Saturday 20 April 2013

A Quest with Math Rider {Review}

There is always a lot of talk about math fact learning in the home school sphere. I know all the pro's and con's and can even give a talk on the many methods of teaching math facts. The thing I find the hardest is applying what I know I need to do. When I saw Math Rider my first thought was I need to do this with Sir N.  He loves an adventure and in order to conquer this one he needs to learn his math facts well.

What we did
My desktop PC is running Windows 8. I asked my teen son to please install the program for me. It was a simple straight forward process and took him less than five minutes to accomplish. A short cut icon appeared on the desk top and with a double click the program started.

The 'home' screen has the following options: Log in, Add New Rider, Modify, Cancel, Delete and Help.  The Help menu opens an in game Help web page with YouTube clips to help you.
Setting up Sir N's account took less than a minute and he was playing.  A pop up widow asked us for a name, password, password confirmation, password hing, gender and language.

In the beginning Sir N struggled because he did not know the numerical keyboard worked or the layout of the numbers and it took him a while to figure out how to input the answers.  He was a little distracted by the background music in the beginning that was easily solved by muting it. After two rides he asked me to put the music back on as he liked it.  It took one game for him to get the hang of what he had to do. You need to input the answers to make the horse jump over the hurdles.  Each hurdle has a math fact sum beneath it. When he missed the answer the game auto paused and a child's voice read out the math equation and answer to him and then the horse would continue running bringing up the next jump. As he became more proficient on the ride the hurdles started appearing closer together and the horse galloped faster.  On any facts he struggled with it gave him a longer approach run and the horse slowed down too.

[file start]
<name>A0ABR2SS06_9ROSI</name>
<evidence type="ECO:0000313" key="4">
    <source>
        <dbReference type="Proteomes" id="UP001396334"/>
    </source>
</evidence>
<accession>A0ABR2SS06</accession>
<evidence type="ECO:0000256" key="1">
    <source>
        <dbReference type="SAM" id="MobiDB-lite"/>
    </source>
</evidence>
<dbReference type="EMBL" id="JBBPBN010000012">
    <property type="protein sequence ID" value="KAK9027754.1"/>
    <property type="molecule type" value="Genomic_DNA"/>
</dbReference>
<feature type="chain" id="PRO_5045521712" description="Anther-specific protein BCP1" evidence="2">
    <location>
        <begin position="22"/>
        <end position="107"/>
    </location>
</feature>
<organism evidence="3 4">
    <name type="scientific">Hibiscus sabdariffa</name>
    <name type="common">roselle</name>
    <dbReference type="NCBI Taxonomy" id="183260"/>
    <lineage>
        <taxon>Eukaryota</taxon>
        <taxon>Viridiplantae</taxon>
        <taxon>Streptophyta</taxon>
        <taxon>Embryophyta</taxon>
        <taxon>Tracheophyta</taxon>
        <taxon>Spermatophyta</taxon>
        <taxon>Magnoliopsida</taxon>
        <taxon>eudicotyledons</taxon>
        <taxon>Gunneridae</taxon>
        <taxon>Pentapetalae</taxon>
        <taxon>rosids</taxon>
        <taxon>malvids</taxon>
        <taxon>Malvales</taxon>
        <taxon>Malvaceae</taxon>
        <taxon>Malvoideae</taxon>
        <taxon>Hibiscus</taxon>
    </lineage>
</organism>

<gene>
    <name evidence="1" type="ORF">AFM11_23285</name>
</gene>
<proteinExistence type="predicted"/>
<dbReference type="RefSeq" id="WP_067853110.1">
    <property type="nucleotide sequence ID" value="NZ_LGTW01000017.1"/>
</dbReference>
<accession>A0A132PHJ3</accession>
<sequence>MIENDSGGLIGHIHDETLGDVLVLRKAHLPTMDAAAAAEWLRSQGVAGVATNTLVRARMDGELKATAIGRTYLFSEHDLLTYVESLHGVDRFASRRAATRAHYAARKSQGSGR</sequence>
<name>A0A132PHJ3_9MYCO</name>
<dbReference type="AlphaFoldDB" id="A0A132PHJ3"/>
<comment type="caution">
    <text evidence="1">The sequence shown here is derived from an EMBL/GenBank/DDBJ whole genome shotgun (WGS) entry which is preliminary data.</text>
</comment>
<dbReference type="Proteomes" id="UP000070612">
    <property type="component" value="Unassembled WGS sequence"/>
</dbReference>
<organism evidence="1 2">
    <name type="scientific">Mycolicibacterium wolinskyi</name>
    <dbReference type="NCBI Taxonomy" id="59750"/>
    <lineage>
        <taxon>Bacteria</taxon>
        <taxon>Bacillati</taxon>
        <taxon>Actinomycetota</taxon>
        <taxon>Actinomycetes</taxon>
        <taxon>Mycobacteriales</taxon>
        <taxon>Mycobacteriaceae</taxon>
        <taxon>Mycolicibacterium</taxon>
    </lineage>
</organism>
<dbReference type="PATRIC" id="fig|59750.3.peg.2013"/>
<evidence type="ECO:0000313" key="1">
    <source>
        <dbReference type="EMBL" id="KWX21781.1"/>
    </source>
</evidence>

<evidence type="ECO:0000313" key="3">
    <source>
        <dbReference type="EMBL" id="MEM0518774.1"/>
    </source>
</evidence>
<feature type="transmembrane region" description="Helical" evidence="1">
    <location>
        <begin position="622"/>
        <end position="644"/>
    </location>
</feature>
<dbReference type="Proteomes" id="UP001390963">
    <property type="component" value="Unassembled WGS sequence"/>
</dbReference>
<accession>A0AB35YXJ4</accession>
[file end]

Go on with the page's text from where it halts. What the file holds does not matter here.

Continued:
We have the sound on so that the story is read to Sir N.  The story teller reads clearly and slowly.  This is what the screen looks like when you log in on your user name.

  1. Click on the rider face to take you back to the log in screen where you can create or select a different rider
  2. See the stats of your student at a glance (Rides, completed quests, Addition, subtraction %)
  3. Click on the medal to see where you rank against other riders or yourself. This page allows you to select the math level to view (Easy, Medium, Advanced). You can see your rank, date completed, how many rides it took, pole jumped, mastery level by percentage and the total time it took. You can also view the rewards you've earned.
  4. Click on the speaker to set the music and effects volume
  5. My Statistics shows you your top challenges, overall mastery level, improvement since you started graph and a grid box which uses colour to show your statistics for each math fact.